See our Study pages for more information

University Museum of Zoology 

The Museum is one of Cambridge's major attractions, displaying thousands of specimens spanning the entire animal kingdom, from elephants, giant ground sloths, and giraffes, to birds, reptiles, insects, and molluscs.  It usually welcomes over 150,000 visitors every year. 

The collections are amongst the best in the world. As well as being open for the public to enjoy, they are used for academic study by researchers and students worldwide. The museum has a lively and innovative science outreach programme and each year hosts hundreds of educational group visits, regularly holds Cambridge Festival events as well its own Zoology Live! event.

See the Museum of Zoology website for more information.

Working Environment

We aspire to provide an inclusive, supportive, and open atmosphere for everyone who works here, staff, students, and visitors alike. We value diversity and all members of the Department are working hard to enhance our diversity, as has been recognised by our  Athena SWAN Charter Silver Award.  We also aim to make our working practices as family-friendly as possible. 

All staff and students are encouraged to play a full part in the life of the Department through teaching, research, attending a range of seminars and regular staff meetings not to mention morning coffee and other activities aimed at wellbeing.     

See our Equality, Inclusion, and Wellbeing page for more information

Facilities

Zoology Library

The official name of the Zoology Library is the Balfour & Newton Libraries. Balfour and Newton commemorate Francis Maitland Balfour, Professor of Animal Morphology, and Alfred Newton, the first Professor of Zoology. Balfour's books, given by his family to form the nucleus of the Zoological Department Library. The Newton collection, of ornithological importance, was bequeathed to the Museum of Zoology in 1907. The Library collections now include thousands of books covering the breadth of zoology teaching and research.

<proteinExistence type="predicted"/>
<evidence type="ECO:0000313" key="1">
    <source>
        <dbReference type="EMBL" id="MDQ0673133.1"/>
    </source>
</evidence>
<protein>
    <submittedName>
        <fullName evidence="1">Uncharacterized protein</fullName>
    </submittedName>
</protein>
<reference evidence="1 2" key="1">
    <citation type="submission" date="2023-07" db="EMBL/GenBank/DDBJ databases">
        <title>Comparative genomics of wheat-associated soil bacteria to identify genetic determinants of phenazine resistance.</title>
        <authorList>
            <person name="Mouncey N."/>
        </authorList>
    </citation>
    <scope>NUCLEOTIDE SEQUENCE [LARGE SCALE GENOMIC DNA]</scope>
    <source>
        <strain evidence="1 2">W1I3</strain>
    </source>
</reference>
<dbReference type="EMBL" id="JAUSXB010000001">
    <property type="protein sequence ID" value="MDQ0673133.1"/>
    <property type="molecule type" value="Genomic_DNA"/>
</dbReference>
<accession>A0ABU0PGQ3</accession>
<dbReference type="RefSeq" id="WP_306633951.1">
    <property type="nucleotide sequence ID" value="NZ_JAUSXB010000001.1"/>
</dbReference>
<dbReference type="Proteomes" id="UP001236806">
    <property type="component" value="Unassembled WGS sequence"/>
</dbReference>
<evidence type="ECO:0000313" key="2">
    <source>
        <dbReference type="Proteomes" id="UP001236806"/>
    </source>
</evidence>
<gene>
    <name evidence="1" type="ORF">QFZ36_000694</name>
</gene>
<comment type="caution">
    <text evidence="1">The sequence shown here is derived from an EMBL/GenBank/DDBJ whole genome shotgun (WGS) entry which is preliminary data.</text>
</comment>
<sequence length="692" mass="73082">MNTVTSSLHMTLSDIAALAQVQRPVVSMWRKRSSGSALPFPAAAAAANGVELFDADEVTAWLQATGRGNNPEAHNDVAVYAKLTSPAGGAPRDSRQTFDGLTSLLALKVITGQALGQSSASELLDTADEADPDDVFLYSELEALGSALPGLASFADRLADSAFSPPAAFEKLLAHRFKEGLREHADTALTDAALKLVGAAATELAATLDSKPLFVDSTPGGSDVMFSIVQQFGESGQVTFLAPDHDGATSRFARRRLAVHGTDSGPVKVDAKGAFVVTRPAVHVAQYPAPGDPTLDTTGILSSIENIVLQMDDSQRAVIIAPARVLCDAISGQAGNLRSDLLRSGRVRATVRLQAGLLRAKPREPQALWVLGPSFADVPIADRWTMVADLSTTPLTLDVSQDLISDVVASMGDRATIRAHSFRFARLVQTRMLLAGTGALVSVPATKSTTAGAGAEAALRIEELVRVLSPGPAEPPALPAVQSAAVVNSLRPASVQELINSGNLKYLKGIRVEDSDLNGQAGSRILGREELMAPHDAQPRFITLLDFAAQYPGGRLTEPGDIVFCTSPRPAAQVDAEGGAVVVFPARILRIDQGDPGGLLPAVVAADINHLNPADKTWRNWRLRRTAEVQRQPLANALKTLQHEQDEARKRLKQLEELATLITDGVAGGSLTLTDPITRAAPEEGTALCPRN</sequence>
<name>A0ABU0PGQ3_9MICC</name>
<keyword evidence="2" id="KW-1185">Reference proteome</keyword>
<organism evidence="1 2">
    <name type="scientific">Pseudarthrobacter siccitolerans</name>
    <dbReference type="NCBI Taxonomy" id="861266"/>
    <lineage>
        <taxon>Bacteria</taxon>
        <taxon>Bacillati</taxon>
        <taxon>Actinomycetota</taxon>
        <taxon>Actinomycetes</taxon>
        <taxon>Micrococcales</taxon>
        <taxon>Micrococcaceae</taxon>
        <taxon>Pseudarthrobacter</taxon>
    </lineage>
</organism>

The Library also offers pleasant and quiet study space, many of these are in the historic part of the building with plenty of natural light. 

Zoology Library website

Cambridge Biotomography Centre

The Centre hosts an industry-leading X-ray and CT system range for non-destructive, high-resolution inspection and metrology and is based in the basement of the Museum.

CBC website

Imaging Facility

The Imaging Facility provides members of the Department and the wider research community with access to confocal microscopes. High-performance computer workstations are available for image processing and analysis.

Imaging Facility website 

School of the Biological Sciences

The Department of Zoology is part of the School of the Biological Sciences. The School is home to animal, human, plant, and microbial science at the university and has recently developed 6 key research themes. They are cross-cutting research themes that will provide integration across the School, encourage new conversations and enhance interdisciplinary networking critical for major innovation. 

See the School of the Biological Sciences website for more information